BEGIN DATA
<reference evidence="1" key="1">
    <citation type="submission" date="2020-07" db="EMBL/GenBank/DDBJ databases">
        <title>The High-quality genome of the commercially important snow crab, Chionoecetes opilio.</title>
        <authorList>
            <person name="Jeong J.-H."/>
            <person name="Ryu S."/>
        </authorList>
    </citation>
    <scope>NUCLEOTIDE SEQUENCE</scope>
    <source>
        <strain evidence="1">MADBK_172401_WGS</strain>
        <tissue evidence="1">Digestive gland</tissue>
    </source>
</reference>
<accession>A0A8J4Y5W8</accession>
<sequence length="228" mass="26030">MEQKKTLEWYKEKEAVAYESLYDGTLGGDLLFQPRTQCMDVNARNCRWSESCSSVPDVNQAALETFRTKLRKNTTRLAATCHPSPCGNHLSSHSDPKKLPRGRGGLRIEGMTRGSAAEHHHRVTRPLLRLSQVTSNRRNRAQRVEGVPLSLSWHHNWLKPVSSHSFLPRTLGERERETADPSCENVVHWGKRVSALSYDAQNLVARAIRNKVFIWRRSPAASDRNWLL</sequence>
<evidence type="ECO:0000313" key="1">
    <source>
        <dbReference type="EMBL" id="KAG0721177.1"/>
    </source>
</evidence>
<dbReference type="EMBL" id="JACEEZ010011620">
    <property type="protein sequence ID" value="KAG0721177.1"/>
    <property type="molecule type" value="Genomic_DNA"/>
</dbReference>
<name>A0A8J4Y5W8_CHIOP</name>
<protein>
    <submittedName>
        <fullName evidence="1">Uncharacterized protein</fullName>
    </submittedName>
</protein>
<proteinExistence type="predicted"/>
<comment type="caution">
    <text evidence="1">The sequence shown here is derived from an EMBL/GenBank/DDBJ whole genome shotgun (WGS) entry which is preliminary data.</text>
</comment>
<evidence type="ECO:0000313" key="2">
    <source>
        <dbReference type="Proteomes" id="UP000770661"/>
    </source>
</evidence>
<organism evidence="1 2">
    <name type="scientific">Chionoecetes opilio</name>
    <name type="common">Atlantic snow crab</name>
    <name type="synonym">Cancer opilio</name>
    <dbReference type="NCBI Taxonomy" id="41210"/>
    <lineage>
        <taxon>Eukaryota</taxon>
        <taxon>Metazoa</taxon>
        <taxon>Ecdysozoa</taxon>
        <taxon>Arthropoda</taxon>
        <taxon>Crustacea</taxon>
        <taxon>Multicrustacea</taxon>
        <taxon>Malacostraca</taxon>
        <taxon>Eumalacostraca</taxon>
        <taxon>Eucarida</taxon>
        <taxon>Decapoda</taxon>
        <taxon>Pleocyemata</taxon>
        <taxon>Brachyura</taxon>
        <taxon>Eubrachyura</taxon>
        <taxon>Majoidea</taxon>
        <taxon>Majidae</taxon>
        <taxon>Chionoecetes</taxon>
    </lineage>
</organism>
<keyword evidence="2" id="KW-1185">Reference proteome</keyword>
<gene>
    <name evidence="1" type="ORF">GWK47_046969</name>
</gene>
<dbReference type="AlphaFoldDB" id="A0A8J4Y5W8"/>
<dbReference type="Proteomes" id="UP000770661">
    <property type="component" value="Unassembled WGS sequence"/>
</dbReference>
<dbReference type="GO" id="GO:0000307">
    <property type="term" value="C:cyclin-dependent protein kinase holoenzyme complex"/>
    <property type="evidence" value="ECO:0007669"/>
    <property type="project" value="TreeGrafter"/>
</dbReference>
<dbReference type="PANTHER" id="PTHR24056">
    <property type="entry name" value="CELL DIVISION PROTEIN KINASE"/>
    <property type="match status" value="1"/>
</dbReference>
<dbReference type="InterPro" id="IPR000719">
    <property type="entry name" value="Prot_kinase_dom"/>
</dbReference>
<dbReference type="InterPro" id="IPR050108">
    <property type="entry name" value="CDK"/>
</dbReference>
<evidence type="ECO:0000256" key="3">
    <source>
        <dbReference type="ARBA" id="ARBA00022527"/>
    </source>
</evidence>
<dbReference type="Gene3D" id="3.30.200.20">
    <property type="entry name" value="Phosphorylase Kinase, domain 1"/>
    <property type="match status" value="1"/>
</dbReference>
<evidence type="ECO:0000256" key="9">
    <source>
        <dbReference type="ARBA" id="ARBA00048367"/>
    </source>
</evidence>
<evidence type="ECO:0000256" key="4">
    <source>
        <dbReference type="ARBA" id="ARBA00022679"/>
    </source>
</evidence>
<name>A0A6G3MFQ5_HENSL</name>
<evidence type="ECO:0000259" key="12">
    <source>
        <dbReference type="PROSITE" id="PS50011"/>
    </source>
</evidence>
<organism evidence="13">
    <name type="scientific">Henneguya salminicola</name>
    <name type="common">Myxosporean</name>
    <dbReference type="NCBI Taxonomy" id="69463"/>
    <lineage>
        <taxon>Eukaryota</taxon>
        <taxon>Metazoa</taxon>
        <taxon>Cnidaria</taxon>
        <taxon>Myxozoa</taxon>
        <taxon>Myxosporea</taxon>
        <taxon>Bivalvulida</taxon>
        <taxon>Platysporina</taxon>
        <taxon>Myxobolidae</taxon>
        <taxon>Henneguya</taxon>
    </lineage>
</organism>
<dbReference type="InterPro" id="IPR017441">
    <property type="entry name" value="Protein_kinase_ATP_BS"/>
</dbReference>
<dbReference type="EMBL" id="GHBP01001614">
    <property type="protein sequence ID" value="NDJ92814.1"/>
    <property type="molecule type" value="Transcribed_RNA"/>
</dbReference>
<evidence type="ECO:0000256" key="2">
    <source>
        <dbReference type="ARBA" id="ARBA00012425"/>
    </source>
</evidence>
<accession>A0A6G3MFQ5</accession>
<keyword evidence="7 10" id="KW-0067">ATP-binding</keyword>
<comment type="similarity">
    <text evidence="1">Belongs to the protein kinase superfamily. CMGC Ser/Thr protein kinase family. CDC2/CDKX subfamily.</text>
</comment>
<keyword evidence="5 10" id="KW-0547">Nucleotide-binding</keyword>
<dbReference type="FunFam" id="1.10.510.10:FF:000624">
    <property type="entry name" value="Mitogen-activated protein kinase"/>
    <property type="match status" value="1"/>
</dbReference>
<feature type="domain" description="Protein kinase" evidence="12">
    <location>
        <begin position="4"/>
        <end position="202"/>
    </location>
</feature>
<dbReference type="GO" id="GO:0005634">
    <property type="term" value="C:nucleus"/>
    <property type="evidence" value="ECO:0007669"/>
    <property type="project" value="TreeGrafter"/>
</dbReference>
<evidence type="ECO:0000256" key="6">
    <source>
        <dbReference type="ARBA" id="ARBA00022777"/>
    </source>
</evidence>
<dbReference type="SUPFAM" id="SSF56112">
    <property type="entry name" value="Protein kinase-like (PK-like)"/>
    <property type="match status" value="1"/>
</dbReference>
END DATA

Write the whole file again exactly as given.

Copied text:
<reference evidence="1" key="1">
    <citation type="submission" date="2020-07" db="EMBL/GenBank/DDBJ databases">
        <title>The High-quality genome of the commercially important snow crab, Chionoecetes opilio.</title>
        <authorList>
            <person name="Jeong J.-H."/>
            <person name="Ryu S."/>
        </authorList>
    </citation>
    <scope>NUCLEOTIDE SEQUENCE</scope>
    <source>
        <strain evidence="1">MADBK_172401_WGS</strain>
        <tissue evidence="1">Digestive gland</tissue>
    </source>
</reference>
<accession>A0A8J4Y5W8</accession>
<sequence length="228" mass="26030">MEQKKTLEWYKEKEAVAYESLYDGTLGGDLLFQPRTQCMDVNARNCRWSESCSSVPDVNQAALETFRTKLRKNTTRLAATCHPSPCGNHLSSHSDPKKLPRGRGGLRIEGMTRGSAAEHHHRVTRPLLRLSQVTSNRRNRAQRVEGVPLSLSWHHNWLKPVSSHSFLPRTLGERERETADPSCENVVHWGKRVSALSYDAQNLVARAIRNKVFIWRRSPAASDRNWLL</sequence>
<evidence type="ECO:0000313" key="1">
    <source>
        <dbReference type="EMBL" id="KAG0721177.1"/>
    </source>
</evidence>
<dbReference type="EMBL" id="JACEEZ010011620">
    <property type="protein sequence ID" value="KAG0721177.1"/>
    <property type="molecule type" value="Genomic_DNA"/>
</dbReference>
<name>A0A8J4Y5W8_CHIOP</name>
<protein>
    <submittedName>
        <fullName evidence="1">Uncharacterized protein</fullName>
    </submittedName>
</protein>
<proteinExistence type="predicted"/>
<comment type="caution">
    <text evidence="1">The sequence shown here is derived from an EMBL/GenBank/DDBJ whole genome shotgun (WGS) entry which is preliminary data.</text>
</comment>
<evidence type="ECO:0000313" key="2">
    <source>
        <dbReference type="Proteomes" id="UP000770661"/>
    </source>
</evidence>
<organism evidence="1 2">
    <name type="scientific">Chionoecetes opilio</name>
    <name type="common">Atlantic snow crab</name>
    <name type="synonym">Cancer opilio</name>
    <dbReference type="NCBI Taxonomy" id="41210"/>
    <lineage>
        <taxon>Eukaryota</taxon>
        <taxon>Metazoa</taxon>
        <taxon>Ecdysozoa</taxon>
        <taxon>Arthropoda</taxon>
        <taxon>Crustacea</taxon>
        <taxon>Multicrustacea</taxon>
        <taxon>Malacostraca</taxon>
        <taxon>Eumalacostraca</taxon>
        <taxon>Eucarida</taxon>
        <taxon>Decapoda</taxon>
        <taxon>Pleocyemata</taxon>
        <taxon>Brachyura</taxon>
        <taxon>Eubrachyura</taxon>
        <taxon>Majoidea</taxon>
        <taxon>Majidae</taxon>
        <taxon>Chionoecetes</taxon>
    </lineage>
</organism>
<keyword evidence="2" id="KW-1185">Reference proteome</keyword>
<gene>
    <name evidence="1" type="ORF">GWK47_046969</name>
</gene>
<dbReference type="AlphaFoldDB" id="A0A8J4Y5W8"/>
<dbReference type="Proteomes" id="UP000770661">
    <property type="component" value="Unassembled WGS sequence"/>
</dbReference>
<dbReference type="GO" id="GO:0000307">
    <property type="term" value="C:cyclin-dependent protein kinase holoenzyme complex"/>
    <property type="evidence" value="ECO:0007669"/>
    <property type="project" value="TreeGrafter"/>
</dbReference>
<dbReference type="PANTHER" id="PTHR24056">
    <property type="entry name" value="CELL DIVISION PROTEIN KINASE"/>
    <property type="match status" value="1"/>
</dbReference>
<dbReference type="InterPro" id="IPR000719">
    <property type="entry name" value="Prot_kinase_dom"/>
</dbReference>
<dbReference type="InterPro" id="IPR050108">
    <property type="entry name" value="CDK"/>
</dbReference>
<evidence type="ECO:0000256" key="3">
    <source>
        <dbReference type="ARBA" id="ARBA00022527"/>
    </source>
</evidence>
<dbReference type="Gene3D" id="3.30.200.20">
    <property type="entry name" value="Phosphorylase Kinase, domain 1"/>
    <property type="match status" value="1"/>
</dbReference>
<evidence type="ECO:0000256" key="9">
    <source>
        <dbReference type="ARBA" id="ARBA00048367"/>
    </source>
</evidence>
<evidence type="ECO:0000256" key="4">
    <source>
        <dbReference type="ARBA" id="ARBA00022679"/>
    </source>
</evidence>
<name>A0A6G3MFQ5_HENSL</name>
<evidence type="ECO:0000259" key="12">
    <source>
        <dbReference type="PROSITE" id="PS50011"/>
    </source>
</evidence>
<organism evidence="13">
    <name type="scientific">Henneguya salminicola</name>
    <name type="common">Myxosporean</name>
    <dbReference type="NCBI Taxonomy" id="69463"/>
    <lineage>
        <taxon>Eukaryota</taxon>
        <taxon>Metazoa</taxon>
        <taxon>Cnidaria</taxon>
        <taxon>Myxozoa</taxon>
        <taxon>Myxosporea</taxon>
        <taxon>Bivalvulida</taxon>
        <taxon>Platysporina</taxon>
        <taxon>Myxobolidae</taxon>
        <taxon>Henneguya</taxon>
    </lineage>
</organism>
<dbReference type="InterPro" id="IPR017441">
    <property type="entry name" value="Protein_kinase_ATP_BS"/>
</dbReference>
<dbReference type="EMBL" id="GHBP01001614">
    <property type="protein sequence ID" value="NDJ92814.1"/>
    <property type="molecule type" value="Transcribed_RNA"/>
</dbReference>
<evidence type="ECO:0000256" key="2">
    <source>
        <dbReference type="ARBA" id="ARBA00012425"/>
    </source>
</evidence>
<accession>A0A6G3MFQ5</accession>
<keyword evidence="7 10" id="KW-0067">ATP-binding</keyword>
<comment type="similarity">
    <text evidence="1">Belongs to the protein kinase superfamily. CMGC Ser/Thr protein kinase family. CDC2/CDKX subfamily.</text>
</comment>
<keyword evidence="5 10" id="KW-0547">Nucleotide-binding</keyword>
<dbReference type="FunFam" id="1.10.510.10:FF:000624">
    <property type="entry name" value="Mitogen-activated protein kinase"/>
    <property type="match status" value="1"/>
</dbReference>
<feature type="domain" description="Protein kinase" evidence="12">
    <location>
        <begin position="4"/>
        <end position="202"/>
    </location>
</feature>
<dbReference type="GO" id="GO:0005634">
    <property type="term" value="C:nucleus"/>
    <property type="evidence" value="ECO:0007669"/>
    <property type="project" value="TreeGrafter"/>
</dbReference>
<evidence type="ECO:0000256" key="6">
    <source>
        <dbReference type="ARBA" id="ARBA00022777"/>
    </source>
</evidence>
<dbReference type="SUPFAM" id="SSF56112">
    <property type="entry name" value="Protein kinase-like (PK-like)"/>
    <property type="match status" value="1"/>
</dbReference>